- That sportswriters once called walking "perambulating".
- That baseball players once had names like Stuffy McInnis.
- That even in 1918 money was a central part of sports.
- That in the New York Times, a single play was described this way:
Jackie Thomas of the U.S. Navy made a play in the seventh which was plain downright grand larceny against one Fred Merkle. Fred popped an angry bouncer down the third base line, which moved over the foul line as it passed the bag. Thomas stuck out one fin, knocked it down, picked it up, turned around a couple of times, spoke affectionately to the ball, and whipped in over to McInnis in a manner which looked as if the ball was going into the grand stand. It did not.
- That the World Series Recap included not only how many games each team won (Boston 4, Chicago 2), but also how many games each team lost (Boston 2, Chicago 4). Now there's some useful information you just don't get anymore.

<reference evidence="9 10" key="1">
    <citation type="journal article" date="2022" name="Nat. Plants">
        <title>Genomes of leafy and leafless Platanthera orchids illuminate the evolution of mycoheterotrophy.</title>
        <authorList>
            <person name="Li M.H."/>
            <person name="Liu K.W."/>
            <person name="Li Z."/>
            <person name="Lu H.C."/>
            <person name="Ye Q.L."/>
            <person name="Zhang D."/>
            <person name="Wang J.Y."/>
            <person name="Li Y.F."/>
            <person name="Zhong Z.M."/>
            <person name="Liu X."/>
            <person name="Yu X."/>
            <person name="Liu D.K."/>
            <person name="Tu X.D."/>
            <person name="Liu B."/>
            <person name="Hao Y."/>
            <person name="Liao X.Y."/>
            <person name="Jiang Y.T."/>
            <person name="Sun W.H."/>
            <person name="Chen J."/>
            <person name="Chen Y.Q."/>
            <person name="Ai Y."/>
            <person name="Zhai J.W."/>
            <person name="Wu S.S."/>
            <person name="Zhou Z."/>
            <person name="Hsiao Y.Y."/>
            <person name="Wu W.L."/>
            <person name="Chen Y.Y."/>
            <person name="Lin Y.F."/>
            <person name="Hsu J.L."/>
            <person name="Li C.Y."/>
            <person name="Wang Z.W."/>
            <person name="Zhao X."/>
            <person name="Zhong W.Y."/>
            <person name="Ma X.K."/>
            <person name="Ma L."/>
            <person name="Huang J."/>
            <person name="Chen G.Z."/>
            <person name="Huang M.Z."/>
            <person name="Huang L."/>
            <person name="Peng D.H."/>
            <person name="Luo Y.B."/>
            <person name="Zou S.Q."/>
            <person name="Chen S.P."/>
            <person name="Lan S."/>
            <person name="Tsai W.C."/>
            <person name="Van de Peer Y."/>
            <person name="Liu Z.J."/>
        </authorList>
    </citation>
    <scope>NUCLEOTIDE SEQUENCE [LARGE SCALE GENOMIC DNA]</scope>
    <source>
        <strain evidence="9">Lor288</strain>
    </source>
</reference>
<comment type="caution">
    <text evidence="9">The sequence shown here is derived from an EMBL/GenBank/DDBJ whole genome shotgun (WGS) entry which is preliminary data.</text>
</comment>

- And, most importantly, that on that day in September 1918, the New York Times proclaimed the city of Boston the "luckiest baseball spot on earth".
- But then 1918-2003 happened...
- But then 2004 happened.
Thursday, June 09, 2005
"Flack's Muff Tells Tale"
This is awesome. No, more than awesome, it's one of the best things I've ever read. There are so many things in it which are incredibly interesting, or hilarious, or just plain bizarre, that I truly don't know where to begin. I honestly can't say whether sports writing has gotten much, much better, or much, much worse since 1918. But I know that I really like: